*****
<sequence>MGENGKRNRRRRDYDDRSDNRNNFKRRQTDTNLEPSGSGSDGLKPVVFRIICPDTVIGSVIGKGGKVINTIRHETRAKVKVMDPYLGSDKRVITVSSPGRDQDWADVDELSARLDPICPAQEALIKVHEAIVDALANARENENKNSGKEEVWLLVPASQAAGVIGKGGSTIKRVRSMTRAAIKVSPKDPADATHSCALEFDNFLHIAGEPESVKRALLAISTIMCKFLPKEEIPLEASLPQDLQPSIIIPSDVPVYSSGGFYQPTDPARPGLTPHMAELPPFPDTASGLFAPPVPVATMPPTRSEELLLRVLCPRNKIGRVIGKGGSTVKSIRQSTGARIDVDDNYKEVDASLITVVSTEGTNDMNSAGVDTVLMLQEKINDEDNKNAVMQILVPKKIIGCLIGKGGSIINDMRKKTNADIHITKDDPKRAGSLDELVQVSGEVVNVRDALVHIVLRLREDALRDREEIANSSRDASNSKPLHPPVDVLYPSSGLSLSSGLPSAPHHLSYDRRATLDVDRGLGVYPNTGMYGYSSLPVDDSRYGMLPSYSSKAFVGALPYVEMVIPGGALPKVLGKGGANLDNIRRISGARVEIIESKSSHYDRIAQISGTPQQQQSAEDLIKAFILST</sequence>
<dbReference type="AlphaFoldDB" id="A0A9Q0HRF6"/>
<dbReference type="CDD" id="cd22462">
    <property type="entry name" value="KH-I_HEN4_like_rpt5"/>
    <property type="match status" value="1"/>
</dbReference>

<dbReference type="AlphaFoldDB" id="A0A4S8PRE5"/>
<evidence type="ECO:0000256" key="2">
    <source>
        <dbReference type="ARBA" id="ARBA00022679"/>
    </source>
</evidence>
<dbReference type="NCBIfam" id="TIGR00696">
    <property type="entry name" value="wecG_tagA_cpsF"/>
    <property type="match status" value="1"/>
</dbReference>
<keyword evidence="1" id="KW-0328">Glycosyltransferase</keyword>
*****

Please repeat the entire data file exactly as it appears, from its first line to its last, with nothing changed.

<sequence>MGENGKRNRRRRDYDDRSDNRNNFKRRQTDTNLEPSGSGSDGLKPVVFRIICPDTVIGSVIGKGGKVINTIRHETRAKVKVMDPYLGSDKRVITVSSPGRDQDWADVDELSARLDPICPAQEALIKVHEAIVDALANARENENKNSGKEEVWLLVPASQAAGVIGKGGSTIKRVRSMTRAAIKVSPKDPADATHSCALEFDNFLHIAGEPESVKRALLAISTIMCKFLPKEEIPLEASLPQDLQPSIIIPSDVPVYSSGGFYQPTDPARPGLTPHMAELPPFPDTASGLFAPPVPVATMPPTRSEELLLRVLCPRNKIGRVIGKGGSTVKSIRQSTGARIDVDDNYKEVDASLITVVSTEGTNDMNSAGVDTVLMLQEKINDEDNKNAVMQILVPKKIIGCLIGKGGSIINDMRKKTNADIHITKDDPKRAGSLDELVQVSGEVVNVRDALVHIVLRLREDALRDREEIANSSRDASNSKPLHPPVDVLYPSSGLSLSSGLPSAPHHLSYDRRATLDVDRGLGVYPNTGMYGYSSLPVDDSRYGMLPSYSSKAFVGALPYVEMVIPGGALPKVLGKGGANLDNIRRISGARVEIIESKSSHYDRIAQISGTPQQQQSAEDLIKAFILST</sequence>
<dbReference type="AlphaFoldDB" id="A0A9Q0HRF6"/>
<dbReference type="CDD" id="cd22462">
    <property type="entry name" value="KH-I_HEN4_like_rpt5"/>
    <property type="match status" value="1"/>
</dbReference>

<dbReference type="AlphaFoldDB" id="A0A4S8PRE5"/>
<evidence type="ECO:0000256" key="2">
    <source>
        <dbReference type="ARBA" id="ARBA00022679"/>
    </source>
</evidence>
<dbReference type="NCBIfam" id="TIGR00696">
    <property type="entry name" value="wecG_tagA_cpsF"/>
    <property type="match status" value="1"/>
</dbReference>
<keyword evidence="1" id="KW-0328">Glycosyltransferase</keyword>